Following his release, he moved to Surrey where he assumed the alias Frank Hall. It was under this alias that he bigamously married Sarah Shires on 6 August 1891 at Guildford Register Office. Together they had three children, the youngest being Dorothy, who was baptized in April 1898.

Prior to this, Gooding had received a 12 months’ prison sentence at Winchester Assizes for larceny and forgery, and then on 14 July 1897, he received 18 months at South London sessions for fraud.

Only two years later, he was tried at Surrey Assizes and details of his bigamy became public. He was charged for fraudulently cashing a cheque for £30 in Croydon but also for his bigamous marriage and entering a false statement in the marriage register. For these crimes he was sentenced to seven years’ penal servitude. After initially being sent to Holloway he was subsequently transferred to Dartmoor.

After his release, he assumed the name Hall Frankland, and in 1910 was back at the Surrey Assizes, receiving another sentence of penal servitude for forgery and larceny. Again, he was to Dartmoor via Portland Prison.

He had a trade while serving his sentence at Dartmoor, listed in the 1911 census as ‘bookbinder’. He is also mentioned in the Medical Officer’s journal on 5 January 1912 as ‘depressed at present owing to his family affairs.’ He was released from Dartmoor in March 1915.

In 1918 he married for the third time, to Annie Parker in Wolverhampton, this time using the name Frank Digby Hardy. It must be assumed that this marriage was also bigamous as his second wife, Sarah did not die until 1964 and she classed herself as widowed in the 1939 register. They travelled to Ireland together but he was in trouble again and was charged with deceitfully obtaining a cheque for £48 from Winifred Dooley. He was sentenced to five years’ penal servitude.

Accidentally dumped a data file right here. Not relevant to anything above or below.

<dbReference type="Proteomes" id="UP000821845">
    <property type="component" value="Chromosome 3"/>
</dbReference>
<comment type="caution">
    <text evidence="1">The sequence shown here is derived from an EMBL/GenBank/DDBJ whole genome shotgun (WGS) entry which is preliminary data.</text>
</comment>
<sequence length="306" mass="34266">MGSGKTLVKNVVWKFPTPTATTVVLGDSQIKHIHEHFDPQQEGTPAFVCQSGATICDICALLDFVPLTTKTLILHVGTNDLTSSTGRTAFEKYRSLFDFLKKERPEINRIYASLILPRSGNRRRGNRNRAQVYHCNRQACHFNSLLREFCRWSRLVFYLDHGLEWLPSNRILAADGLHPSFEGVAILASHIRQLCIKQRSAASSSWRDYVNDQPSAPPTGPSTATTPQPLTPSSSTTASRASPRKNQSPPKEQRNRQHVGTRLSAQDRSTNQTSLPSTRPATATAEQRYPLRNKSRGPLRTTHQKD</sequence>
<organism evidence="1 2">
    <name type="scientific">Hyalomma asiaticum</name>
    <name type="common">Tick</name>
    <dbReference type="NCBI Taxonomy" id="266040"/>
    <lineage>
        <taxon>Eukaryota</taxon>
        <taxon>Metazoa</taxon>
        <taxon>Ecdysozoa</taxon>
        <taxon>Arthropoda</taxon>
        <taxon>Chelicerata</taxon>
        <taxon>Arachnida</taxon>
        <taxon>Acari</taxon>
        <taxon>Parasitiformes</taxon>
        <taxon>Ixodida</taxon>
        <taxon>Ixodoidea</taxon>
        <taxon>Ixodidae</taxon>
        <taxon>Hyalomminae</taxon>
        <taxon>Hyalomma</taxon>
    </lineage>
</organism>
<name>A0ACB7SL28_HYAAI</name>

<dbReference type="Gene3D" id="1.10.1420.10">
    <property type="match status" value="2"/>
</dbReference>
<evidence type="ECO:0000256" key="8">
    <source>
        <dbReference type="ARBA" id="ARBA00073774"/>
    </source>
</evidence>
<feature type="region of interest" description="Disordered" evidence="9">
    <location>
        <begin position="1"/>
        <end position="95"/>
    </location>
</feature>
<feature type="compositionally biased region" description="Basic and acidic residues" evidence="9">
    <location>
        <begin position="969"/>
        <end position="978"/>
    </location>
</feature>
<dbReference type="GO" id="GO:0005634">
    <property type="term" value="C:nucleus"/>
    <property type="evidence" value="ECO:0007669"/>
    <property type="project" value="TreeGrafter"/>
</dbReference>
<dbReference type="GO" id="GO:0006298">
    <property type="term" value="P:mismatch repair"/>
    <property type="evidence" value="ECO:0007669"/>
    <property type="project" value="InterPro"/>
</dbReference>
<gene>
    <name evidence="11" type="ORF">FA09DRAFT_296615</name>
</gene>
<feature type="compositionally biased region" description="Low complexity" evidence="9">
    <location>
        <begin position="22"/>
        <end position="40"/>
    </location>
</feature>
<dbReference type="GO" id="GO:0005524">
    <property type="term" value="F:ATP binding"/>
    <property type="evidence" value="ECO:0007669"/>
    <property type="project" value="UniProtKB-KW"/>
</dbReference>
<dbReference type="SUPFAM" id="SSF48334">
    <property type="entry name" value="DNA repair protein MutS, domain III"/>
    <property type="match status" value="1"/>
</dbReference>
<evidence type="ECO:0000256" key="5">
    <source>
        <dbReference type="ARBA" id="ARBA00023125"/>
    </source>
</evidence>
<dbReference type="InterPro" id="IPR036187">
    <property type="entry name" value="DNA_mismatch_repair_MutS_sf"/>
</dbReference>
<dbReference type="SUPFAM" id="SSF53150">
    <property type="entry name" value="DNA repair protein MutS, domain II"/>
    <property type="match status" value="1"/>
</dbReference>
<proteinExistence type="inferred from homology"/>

He was released early in 1919 and it is here that his story takes a strange turn. Gooding (or Hardy) was recruited by Special Branch to the Combined Intelligence Service to work against the IRA. It is believed that he was recruited directly by Sir Basil Thomson, who had been Governor of Dartmoor Prison during Hardy’s previous incarceration. The purpose of Hardy’s recruitment was to work undercover in an attempt to capture IRA leader Michael Collins.

Due to a security lapse, Hardy’s communications with British Intelligence were intercepted by the IRA and Hardy was lured to a meeting with Sinn Fein leader Arthur Griffith on the pretext that he was going to betray Basil Thomson. Griffith filled the meeting with journalists and the meeting discussed Hardy’s long criminal career, Hardy using this to justify his betrayal of Thomson while trying to find details of Collins’ whereabouts. He had been exposed as a British spy and ordered to leave Ireland which he did so directly after the meeting.

Hardy and his wife returned to England but this was not the end of his criminal activities. On 4 January 1922, he was convicted at Usk County Sessions of fraud, sentenced to another five years’ penal servitude and sent to Parkhurst Prison. He was released in 1925 and it is assumed he then lived a quiet life until his death on 28 October 1930 in Wolverhampton.

 

Richard Hutton

Richard Hutton was born in 1849 and his story is one of redemption.

He joined the Navy after a troubled childhood and travelled to Quebec, Bombay, Shanghai and Calcutta, but he was never far from trouble. He was court-martialed twice and once had been loaded in chains and locked in a dark cell for two days.